Our initial idea was to release 3 templates with the Chef agent: CentOS 5.7, CentOS 6.2 and Ubuntu 11.04. For testing, we used the Opscode community repository. We started testing with the WordPress recipe because it has useful dependencies like MySQL and Apache. But the tests failed. When we looked into it, we found the recipe was trying to install packages that do not exist in certain distributions (CentOS 5.7 and CentOS 6.2).

We fixed a few things but we were unable to believe that anyone would be using these recipes as they were. We asked on chat and found out that most of the recipes are broken for all other operating systems except Ubuntu. So we moved to Ubuntu and everything started working better.

The only fix we made was adding an ‘apt-get update’ because sometimes we got an error that some packages could not be found because the DB was outdated.


After we got WordPress working we wanted to get the Jira recipe working. Jira is a program by Atlassian that is used to manage tickets. It’s a really powerful bug tracker that we use in the development of Abiquo.

The first approach was something similar to the flow presented in this video but instead of getting a screen from Jira, we got an error screen from Apache. It appeared that Tomcat was not starting up.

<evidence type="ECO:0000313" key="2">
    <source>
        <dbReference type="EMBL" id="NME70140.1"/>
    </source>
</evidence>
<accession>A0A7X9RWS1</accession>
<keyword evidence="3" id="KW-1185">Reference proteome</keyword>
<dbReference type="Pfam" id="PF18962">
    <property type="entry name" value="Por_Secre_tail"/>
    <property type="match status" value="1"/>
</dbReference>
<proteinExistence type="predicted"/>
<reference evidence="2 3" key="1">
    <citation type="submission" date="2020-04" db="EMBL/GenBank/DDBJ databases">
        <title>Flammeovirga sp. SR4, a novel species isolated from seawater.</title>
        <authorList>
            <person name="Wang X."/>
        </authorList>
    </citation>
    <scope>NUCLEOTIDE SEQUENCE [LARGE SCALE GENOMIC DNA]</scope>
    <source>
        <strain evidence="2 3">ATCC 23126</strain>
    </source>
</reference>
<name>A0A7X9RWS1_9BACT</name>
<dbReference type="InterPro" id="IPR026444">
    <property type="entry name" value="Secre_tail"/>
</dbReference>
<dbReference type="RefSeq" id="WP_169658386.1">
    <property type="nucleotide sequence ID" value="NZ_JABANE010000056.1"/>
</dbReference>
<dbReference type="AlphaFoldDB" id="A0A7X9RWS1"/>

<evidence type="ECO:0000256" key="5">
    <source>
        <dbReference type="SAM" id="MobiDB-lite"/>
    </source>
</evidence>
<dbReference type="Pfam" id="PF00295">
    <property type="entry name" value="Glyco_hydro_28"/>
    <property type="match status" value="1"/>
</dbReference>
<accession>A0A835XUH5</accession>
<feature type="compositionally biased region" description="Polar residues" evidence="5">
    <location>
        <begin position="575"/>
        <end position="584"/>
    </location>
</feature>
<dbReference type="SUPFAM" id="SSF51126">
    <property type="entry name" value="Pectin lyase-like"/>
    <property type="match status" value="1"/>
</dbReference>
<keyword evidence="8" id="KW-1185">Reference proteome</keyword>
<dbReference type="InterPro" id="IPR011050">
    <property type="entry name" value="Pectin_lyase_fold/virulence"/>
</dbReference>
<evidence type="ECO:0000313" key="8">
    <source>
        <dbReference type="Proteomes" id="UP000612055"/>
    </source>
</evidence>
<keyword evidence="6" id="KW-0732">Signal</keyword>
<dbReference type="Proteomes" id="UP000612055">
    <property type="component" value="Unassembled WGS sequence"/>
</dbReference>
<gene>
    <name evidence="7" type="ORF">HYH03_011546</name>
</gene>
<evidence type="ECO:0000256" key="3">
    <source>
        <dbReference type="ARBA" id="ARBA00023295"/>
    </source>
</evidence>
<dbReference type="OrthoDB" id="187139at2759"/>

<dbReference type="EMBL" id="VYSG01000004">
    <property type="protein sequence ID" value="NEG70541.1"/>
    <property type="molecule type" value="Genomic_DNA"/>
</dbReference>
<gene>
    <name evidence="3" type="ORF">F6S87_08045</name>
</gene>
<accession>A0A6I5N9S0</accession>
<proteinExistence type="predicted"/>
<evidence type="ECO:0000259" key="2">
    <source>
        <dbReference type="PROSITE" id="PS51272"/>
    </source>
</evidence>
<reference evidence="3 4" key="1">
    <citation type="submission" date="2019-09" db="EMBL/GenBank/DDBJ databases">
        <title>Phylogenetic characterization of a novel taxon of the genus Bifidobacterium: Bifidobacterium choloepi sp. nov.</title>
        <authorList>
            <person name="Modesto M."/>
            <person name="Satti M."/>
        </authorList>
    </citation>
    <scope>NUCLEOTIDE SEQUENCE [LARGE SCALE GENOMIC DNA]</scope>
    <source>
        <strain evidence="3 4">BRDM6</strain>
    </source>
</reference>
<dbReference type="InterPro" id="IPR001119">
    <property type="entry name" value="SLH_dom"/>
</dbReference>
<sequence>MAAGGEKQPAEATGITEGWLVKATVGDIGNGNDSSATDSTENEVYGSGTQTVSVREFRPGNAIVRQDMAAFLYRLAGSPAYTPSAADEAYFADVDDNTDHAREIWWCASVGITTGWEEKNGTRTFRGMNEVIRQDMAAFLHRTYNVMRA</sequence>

We started debugging and we found that the recipe requires manual steps to configure the database. After deploying your recipe, you need to log in to the VM and run some commands and after that you can run Jira. Honestly, I was a bit surprised by that. It is true that the recipe automates most of the installation, but why force the user to run commands to create the DB and configure a user to connect to the database?

The answer was in the readme. This recipe was written some time ago, when the MySQL recipe was not yet written. There is a note in the readme explaining that the manual steps are there until someone writes the MySQL recipe. But no one had updated the Jira recipe.

In the end, we updated the recipe to use the MySQL server recipe and to use the new version of Jira (5.0.2).

We will provide a git repository with these fixes. And we have made a pull request to the Opscode repository in order to contribute this recipe upgrade.

Demonstration of how you can use Abiquo to deploy a Jira server for your team in just a few minutes. Download the Chef template, select the resources you want to use (check the hardware requirements), select the Jira recipe and deploy. Of course, check that your VM has a usable IP address.


P.S: The official Jira recipe doesn’t work. I submitted a pull request but it is still pending to be applied. Until the code is merged to the official repository, you can use my fork.